St Giles’ Church is just outside Cambridge city centre, past Quayside. It’s a very inclusive church, welcoming people of all backgrounds, sexes, sexualities, faiths…anyone, it seems, which is how it should be. They even do Romanian services, which I hadn’t seen in Britain before (the Catholic church in Cambridge has a long established Polish mass weekly). In fact the only people not welcome are those intending to cook or camp in the grounds.

St Giles’ Church, Cambridge

 

The lamp over the gate says 1092, but the building currently there actually dates from 1875, with further work completed in the early twentieth century. The church has a fairly plain central area, but the choir area behind the pulpit is very attractive.

Chancel, St Giles’ Church, Cambridge

 

Now this post might turn very boring if you don’t like stained glass. If that is the case, then look away now…

Ignatius and Clement, St Giles’ Church, Cambridge

 

Around the edges of the church is a set of 18 glass depictions of saints, kings and a curiosity. These are Gregory, Augustine, Athanasius, Cyprine, Ignatius, Clement, Hugh of Lincoln, Edward the Confessor (2 for the price of 1 – also a king), Dunstan, Bede, Teresa, Francis of Assisi, and Katherine of Siena (and one more) being the saints; Alfred, Charles I and Henry VI the kings; and the most interesting figure being Samuel Seabury.

Samuel Seabury, St Giles’ Church, Cambridge

 

He was an American rector and later bishop, who argued the Loyalist cause during the run-up to the American Revolution, but who chose to accept the new Government afterwards. This meant he could not swear allegiance to the King as part of his ordination as a bishop in the Church of England, meaning he chose to be consecrated in the Scottish Episcopalian Church. This precedent of a Jacobite bishop in the US caused alarm to Parliament and the Hanoverian King, and the law was changed to allow foreign bishops not to have to swear for the King.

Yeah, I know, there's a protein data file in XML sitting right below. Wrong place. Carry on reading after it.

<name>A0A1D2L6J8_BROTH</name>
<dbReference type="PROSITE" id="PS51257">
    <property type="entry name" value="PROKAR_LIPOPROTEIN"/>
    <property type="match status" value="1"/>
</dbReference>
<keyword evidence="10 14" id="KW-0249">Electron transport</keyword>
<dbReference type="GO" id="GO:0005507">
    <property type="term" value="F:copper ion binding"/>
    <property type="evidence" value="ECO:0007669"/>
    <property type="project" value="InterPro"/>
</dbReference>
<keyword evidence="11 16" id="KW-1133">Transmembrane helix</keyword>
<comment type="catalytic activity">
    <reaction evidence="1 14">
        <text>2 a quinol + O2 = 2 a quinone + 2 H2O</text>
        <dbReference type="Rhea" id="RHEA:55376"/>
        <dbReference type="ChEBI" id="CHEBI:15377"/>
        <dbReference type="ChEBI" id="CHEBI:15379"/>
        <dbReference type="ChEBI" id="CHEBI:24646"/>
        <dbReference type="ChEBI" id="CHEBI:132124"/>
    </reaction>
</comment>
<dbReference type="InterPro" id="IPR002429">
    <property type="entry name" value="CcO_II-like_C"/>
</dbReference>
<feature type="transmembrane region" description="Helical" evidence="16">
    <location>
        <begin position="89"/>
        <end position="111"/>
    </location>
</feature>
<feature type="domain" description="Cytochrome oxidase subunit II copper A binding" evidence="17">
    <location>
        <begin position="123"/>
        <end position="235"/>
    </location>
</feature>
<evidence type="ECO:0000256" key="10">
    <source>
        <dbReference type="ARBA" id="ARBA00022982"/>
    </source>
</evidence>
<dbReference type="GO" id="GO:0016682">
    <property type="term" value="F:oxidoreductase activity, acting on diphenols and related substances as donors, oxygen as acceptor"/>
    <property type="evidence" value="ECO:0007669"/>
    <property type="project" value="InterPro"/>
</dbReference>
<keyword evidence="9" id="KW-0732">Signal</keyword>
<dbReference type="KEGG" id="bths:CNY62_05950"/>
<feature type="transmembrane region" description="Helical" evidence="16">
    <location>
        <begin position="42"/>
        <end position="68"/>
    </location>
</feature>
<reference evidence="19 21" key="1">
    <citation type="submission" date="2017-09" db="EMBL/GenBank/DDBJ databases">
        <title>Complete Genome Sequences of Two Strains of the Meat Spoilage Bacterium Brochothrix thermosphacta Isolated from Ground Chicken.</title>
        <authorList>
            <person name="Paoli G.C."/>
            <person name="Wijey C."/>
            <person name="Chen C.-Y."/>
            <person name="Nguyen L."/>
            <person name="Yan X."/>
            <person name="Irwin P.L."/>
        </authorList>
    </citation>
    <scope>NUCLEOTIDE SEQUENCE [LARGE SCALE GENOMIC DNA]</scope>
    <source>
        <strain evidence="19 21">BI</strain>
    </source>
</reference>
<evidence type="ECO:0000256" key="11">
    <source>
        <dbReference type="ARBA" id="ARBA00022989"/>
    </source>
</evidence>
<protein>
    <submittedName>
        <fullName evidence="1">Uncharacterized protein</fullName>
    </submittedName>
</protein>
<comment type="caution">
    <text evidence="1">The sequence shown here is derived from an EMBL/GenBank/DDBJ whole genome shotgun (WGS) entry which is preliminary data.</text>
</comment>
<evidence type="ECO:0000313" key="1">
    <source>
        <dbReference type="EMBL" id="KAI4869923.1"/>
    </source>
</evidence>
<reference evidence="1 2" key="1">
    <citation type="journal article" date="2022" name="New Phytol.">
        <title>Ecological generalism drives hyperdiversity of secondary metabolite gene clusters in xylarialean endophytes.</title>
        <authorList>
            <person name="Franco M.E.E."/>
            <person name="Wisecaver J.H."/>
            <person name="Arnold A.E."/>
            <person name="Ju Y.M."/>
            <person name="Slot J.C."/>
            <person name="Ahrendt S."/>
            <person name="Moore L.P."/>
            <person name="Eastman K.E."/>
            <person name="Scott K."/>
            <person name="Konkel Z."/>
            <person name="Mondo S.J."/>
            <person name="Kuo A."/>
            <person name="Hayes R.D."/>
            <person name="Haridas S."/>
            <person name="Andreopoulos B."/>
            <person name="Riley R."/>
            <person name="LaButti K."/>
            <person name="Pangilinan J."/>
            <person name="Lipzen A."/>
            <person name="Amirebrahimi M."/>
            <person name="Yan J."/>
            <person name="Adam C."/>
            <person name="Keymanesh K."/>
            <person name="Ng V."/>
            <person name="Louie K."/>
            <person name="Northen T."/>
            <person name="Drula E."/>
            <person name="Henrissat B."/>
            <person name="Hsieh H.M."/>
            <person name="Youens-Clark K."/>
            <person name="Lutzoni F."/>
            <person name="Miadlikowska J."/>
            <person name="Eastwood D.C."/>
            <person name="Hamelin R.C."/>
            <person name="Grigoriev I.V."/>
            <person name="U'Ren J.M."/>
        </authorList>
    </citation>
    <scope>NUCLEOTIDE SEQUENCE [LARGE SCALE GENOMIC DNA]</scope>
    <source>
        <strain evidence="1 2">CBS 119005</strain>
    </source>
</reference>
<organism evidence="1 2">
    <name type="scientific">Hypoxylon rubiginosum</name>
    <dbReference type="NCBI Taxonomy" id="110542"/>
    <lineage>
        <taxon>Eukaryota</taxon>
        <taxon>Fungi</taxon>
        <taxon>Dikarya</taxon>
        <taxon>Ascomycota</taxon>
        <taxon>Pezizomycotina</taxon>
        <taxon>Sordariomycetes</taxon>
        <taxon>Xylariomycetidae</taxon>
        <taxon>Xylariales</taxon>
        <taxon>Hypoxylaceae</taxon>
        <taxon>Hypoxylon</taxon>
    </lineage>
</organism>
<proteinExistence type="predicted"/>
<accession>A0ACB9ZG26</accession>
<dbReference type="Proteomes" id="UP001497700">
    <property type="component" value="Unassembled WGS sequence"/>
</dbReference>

Jesus and cross, St Giles’ Church, Cambridge

 

Anyway, the glass is all pretty impressive, and I also liked the little pictures of the stations of the cross which punctuate the windows. At the entrance to the church there is a little play area for children with some toys and books. St Giles’ church is a little out of the way, but it’s worth dropping in if you’re passing – or Romanian orthodox.

Lamp, St Giles’ Church, Cambridge

 

Address: Castle St, Cambridge CB30AQ

Telephone: 01223315000

Website: http://www.churchatcastle.org

Charles I, St Giles’ Church, Cambridge
Blurry door, St Giles’ Church, Cambridge
Teresa, St Giles’ Church, Cambridge
Edward, St Giles’ Church, Cambridge
Henry VI, St Giles’ Church, Cambridge
Icon, St Giles’ Church, Cambridge
Katherine, St Giles’ Church, Cambridge
Dunstan, St Giles’ Church, Cambridge
Hugh, St Giles’ Church, Cambridge
Francis, St Giles’ Church, Cambridge